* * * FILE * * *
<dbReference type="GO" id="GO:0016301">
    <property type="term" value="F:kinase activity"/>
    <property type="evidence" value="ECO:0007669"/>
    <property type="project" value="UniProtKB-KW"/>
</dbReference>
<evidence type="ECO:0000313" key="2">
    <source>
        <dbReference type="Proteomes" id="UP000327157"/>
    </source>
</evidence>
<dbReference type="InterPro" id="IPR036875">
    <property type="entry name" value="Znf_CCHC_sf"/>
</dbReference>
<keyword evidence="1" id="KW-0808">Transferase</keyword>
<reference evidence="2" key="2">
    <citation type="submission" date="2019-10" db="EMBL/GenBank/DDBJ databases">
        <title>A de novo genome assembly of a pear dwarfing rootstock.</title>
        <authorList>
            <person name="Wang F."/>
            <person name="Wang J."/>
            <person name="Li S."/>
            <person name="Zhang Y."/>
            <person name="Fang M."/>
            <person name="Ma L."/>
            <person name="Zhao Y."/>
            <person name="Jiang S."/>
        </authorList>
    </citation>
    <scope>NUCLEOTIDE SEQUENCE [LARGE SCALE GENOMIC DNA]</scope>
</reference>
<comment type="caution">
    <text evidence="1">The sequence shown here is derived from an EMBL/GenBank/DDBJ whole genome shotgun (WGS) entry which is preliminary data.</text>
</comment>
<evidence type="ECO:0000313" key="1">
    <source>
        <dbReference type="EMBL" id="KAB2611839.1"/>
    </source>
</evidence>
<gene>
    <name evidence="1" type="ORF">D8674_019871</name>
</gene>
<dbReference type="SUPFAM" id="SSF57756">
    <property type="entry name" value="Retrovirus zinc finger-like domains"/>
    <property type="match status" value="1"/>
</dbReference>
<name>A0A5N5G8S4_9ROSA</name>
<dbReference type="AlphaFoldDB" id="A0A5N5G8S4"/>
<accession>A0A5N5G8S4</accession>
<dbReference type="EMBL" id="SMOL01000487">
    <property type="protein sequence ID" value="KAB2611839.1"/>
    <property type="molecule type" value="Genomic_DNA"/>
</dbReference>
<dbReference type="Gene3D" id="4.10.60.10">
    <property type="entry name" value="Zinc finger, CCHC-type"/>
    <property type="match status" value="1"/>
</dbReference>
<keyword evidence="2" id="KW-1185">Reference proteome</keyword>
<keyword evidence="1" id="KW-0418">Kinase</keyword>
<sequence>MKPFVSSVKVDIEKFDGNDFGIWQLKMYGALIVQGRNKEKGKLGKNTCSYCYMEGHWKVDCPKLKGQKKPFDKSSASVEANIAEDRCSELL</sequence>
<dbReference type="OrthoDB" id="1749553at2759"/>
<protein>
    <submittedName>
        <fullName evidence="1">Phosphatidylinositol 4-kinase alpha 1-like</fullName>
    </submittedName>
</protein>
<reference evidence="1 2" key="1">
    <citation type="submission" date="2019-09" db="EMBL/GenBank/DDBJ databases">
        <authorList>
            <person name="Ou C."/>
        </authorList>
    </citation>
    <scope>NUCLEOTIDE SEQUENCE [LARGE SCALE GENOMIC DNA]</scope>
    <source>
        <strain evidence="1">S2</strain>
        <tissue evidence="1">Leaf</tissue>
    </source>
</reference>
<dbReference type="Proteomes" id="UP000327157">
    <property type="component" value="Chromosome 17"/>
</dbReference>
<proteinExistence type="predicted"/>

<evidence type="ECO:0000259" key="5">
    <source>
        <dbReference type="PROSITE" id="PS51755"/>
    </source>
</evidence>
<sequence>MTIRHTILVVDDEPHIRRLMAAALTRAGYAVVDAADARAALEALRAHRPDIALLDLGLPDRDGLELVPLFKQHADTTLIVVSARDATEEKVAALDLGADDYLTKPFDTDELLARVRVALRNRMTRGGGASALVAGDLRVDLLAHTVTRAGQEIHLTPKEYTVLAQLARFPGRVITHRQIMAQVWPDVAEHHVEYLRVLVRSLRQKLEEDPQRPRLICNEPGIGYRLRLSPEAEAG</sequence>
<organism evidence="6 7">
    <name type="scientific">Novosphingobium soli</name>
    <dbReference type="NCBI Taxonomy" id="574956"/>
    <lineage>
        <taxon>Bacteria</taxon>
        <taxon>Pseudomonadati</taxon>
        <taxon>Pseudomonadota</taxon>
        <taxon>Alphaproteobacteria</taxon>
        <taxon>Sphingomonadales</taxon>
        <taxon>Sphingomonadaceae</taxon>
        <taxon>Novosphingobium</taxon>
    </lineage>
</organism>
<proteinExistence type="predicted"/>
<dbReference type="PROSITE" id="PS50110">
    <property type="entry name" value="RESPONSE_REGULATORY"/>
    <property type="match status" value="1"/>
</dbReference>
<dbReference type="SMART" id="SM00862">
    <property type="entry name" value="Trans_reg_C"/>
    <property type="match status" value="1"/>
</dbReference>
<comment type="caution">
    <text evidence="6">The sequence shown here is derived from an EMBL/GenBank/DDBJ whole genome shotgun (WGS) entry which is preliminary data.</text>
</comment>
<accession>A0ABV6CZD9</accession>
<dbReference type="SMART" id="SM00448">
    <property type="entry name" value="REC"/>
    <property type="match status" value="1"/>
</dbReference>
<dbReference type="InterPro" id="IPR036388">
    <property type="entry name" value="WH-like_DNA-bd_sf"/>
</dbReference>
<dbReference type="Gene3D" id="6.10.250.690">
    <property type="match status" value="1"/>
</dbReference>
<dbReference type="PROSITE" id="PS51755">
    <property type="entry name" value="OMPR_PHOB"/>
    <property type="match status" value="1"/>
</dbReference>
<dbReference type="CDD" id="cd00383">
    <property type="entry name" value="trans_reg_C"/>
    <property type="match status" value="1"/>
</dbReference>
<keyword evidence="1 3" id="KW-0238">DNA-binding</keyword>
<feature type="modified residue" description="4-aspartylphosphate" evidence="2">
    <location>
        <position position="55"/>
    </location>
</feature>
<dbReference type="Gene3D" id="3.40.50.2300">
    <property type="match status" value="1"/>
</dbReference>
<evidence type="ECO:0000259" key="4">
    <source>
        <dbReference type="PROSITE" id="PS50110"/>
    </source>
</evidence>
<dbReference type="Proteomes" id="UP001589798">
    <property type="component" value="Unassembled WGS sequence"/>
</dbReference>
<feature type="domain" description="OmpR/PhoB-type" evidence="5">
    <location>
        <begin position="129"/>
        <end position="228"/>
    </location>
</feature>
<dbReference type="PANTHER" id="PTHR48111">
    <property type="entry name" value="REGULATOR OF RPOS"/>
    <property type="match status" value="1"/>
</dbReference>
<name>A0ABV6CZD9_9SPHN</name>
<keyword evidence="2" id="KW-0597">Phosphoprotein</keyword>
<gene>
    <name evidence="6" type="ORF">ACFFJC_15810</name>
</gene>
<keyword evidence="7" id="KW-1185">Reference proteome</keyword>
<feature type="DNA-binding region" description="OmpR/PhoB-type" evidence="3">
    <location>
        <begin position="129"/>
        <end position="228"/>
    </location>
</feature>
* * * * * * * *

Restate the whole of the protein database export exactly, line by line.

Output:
<dbReference type="GO" id="GO:0016301">
    <property type="term" value="F:kinase activity"/>
    <property type="evidence" value="ECO:0007669"/>
    <property type="project" value="UniProtKB-KW"/>
</dbReference>
<evidence type="ECO:0000313" key="2">
    <source>
        <dbReference type="Proteomes" id="UP000327157"/>
    </source>
</evidence>
<dbReference type="InterPro" id="IPR036875">
    <property type="entry name" value="Znf_CCHC_sf"/>
</dbReference>
<keyword evidence="1" id="KW-0808">Transferase</keyword>
<reference evidence="2" key="2">
    <citation type="submission" date="2019-10" db="EMBL/GenBank/DDBJ databases">
        <title>A de novo genome assembly of a pear dwarfing rootstock.</title>
        <authorList>
            <person name="Wang F."/>
            <person name="Wang J."/>
            <person name="Li S."/>
            <person name="Zhang Y."/>
            <person name="Fang M."/>
            <person name="Ma L."/>
            <person name="Zhao Y."/>
            <person name="Jiang S."/>
        </authorList>
    </citation>
    <scope>NUCLEOTIDE SEQUENCE [LARGE SCALE GENOMIC DNA]</scope>
</reference>
<comment type="caution">
    <text evidence="1">The sequence shown here is derived from an EMBL/GenBank/DDBJ whole genome shotgun (WGS) entry which is preliminary data.</text>
</comment>
<evidence type="ECO:0000313" key="1">
    <source>
        <dbReference type="EMBL" id="KAB2611839.1"/>
    </source>
</evidence>
<gene>
    <name evidence="1" type="ORF">D8674_019871</name>
</gene>
<dbReference type="SUPFAM" id="SSF57756">
    <property type="entry name" value="Retrovirus zinc finger-like domains"/>
    <property type="match status" value="1"/>
</dbReference>
<name>A0A5N5G8S4_9ROSA</name>
<dbReference type="AlphaFoldDB" id="A0A5N5G8S4"/>
<accession>A0A5N5G8S4</accession>
<dbReference type="EMBL" id="SMOL01000487">
    <property type="protein sequence ID" value="KAB2611839.1"/>
    <property type="molecule type" value="Genomic_DNA"/>
</dbReference>
<dbReference type="Gene3D" id="4.10.60.10">
    <property type="entry name" value="Zinc finger, CCHC-type"/>
    <property type="match status" value="1"/>
</dbReference>
<keyword evidence="2" id="KW-1185">Reference proteome</keyword>
<keyword evidence="1" id="KW-0418">Kinase</keyword>
<sequence>MKPFVSSVKVDIEKFDGNDFGIWQLKMYGALIVQGRNKEKGKLGKNTCSYCYMEGHWKVDCPKLKGQKKPFDKSSASVEANIAEDRCSELL</sequence>
<dbReference type="OrthoDB" id="1749553at2759"/>
<protein>
    <submittedName>
        <fullName evidence="1">Phosphatidylinositol 4-kinase alpha 1-like</fullName>
    </submittedName>
</protein>
<reference evidence="1 2" key="1">
    <citation type="submission" date="2019-09" db="EMBL/GenBank/DDBJ databases">
        <authorList>
            <person name="Ou C."/>
        </authorList>
    </citation>
    <scope>NUCLEOTIDE SEQUENCE [LARGE SCALE GENOMIC DNA]</scope>
    <source>
        <strain evidence="1">S2</strain>
        <tissue evidence="1">Leaf</tissue>
    </source>
</reference>
<dbReference type="Proteomes" id="UP000327157">
    <property type="component" value="Chromosome 17"/>
</dbReference>
<proteinExistence type="predicted"/>

<evidence type="ECO:0000259" key="5">
    <source>
        <dbReference type="PROSITE" id="PS51755"/>
    </source>
</evidence>
<sequence>MTIRHTILVVDDEPHIRRLMAAALTRAGYAVVDAADARAALEALRAHRPDIALLDLGLPDRDGLELVPLFKQHADTTLIVVSARDATEEKVAALDLGADDYLTKPFDTDELLARVRVALRNRMTRGGGASALVAGDLRVDLLAHTVTRAGQEIHLTPKEYTVLAQLARFPGRVITHRQIMAQVWPDVAEHHVEYLRVLVRSLRQKLEEDPQRPRLICNEPGIGYRLRLSPEAEAG</sequence>
<organism evidence="6 7">
    <name type="scientific">Novosphingobium soli</name>
    <dbReference type="NCBI Taxonomy" id="574956"/>
    <lineage>
        <taxon>Bacteria</taxon>
        <taxon>Pseudomonadati</taxon>
        <taxon>Pseudomonadota</taxon>
        <taxon>Alphaproteobacteria</taxon>
        <taxon>Sphingomonadales</taxon>
        <taxon>Sphingomonadaceae</taxon>
        <taxon>Novosphingobium</taxon>
    </lineage>
</organism>
<proteinExistence type="predicted"/>
<dbReference type="PROSITE" id="PS50110">
    <property type="entry name" value="RESPONSE_REGULATORY"/>
    <property type="match status" value="1"/>
</dbReference>
<dbReference type="SMART" id="SM00862">
    <property type="entry name" value="Trans_reg_C"/>
    <property type="match status" value="1"/>
</dbReference>
<comment type="caution">
    <text evidence="6">The sequence shown here is derived from an EMBL/GenBank/DDBJ whole genome shotgun (WGS) entry which is preliminary data.</text>
</comment>
<accession>A0ABV6CZD9</accession>
<dbReference type="SMART" id="SM00448">
    <property type="entry name" value="REC"/>
    <property type="match status" value="1"/>
</dbReference>
<dbReference type="InterPro" id="IPR036388">
    <property type="entry name" value="WH-like_DNA-bd_sf"/>
</dbReference>
<dbReference type="Gene3D" id="6.10.250.690">
    <property type="match status" value="1"/>
</dbReference>
<dbReference type="PROSITE" id="PS51755">
    <property type="entry name" value="OMPR_PHOB"/>
    <property type="match status" value="1"/>
</dbReference>
<dbReference type="CDD" id="cd00383">
    <property type="entry name" value="trans_reg_C"/>
    <property type="match status" value="1"/>
</dbReference>
<keyword evidence="1 3" id="KW-0238">DNA-binding</keyword>
<feature type="modified residue" description="4-aspartylphosphate" evidence="2">
    <location>
        <position position="55"/>
    </location>
</feature>
<dbReference type="Gene3D" id="3.40.50.2300">
    <property type="match status" value="1"/>
</dbReference>
<evidence type="ECO:0000259" key="4">
    <source>
        <dbReference type="PROSITE" id="PS50110"/>
    </source>
</evidence>
<dbReference type="Proteomes" id="UP001589798">
    <property type="component" value="Unassembled WGS sequence"/>
</dbReference>
<feature type="domain" description="OmpR/PhoB-type" evidence="5">
    <location>
        <begin position="129"/>
        <end position="228"/>
    </location>
</feature>
<dbReference type="PANTHER" id="PTHR48111">
    <property type="entry name" value="REGULATOR OF RPOS"/>
    <property type="match status" value="1"/>
</dbReference>
<name>A0ABV6CZD9_9SPHN</name>
<keyword evidence="2" id="KW-0597">Phosphoprotein</keyword>
<gene>
    <name evidence="6" type="ORF">ACFFJC_15810</name>
</gene>
<keyword evidence="7" id="KW-1185">Reference proteome</keyword>
<feature type="DNA-binding region" description="OmpR/PhoB-type" evidence="3">
    <location>
        <begin position="129"/>
        <end position="228"/>
    </location>
</feature>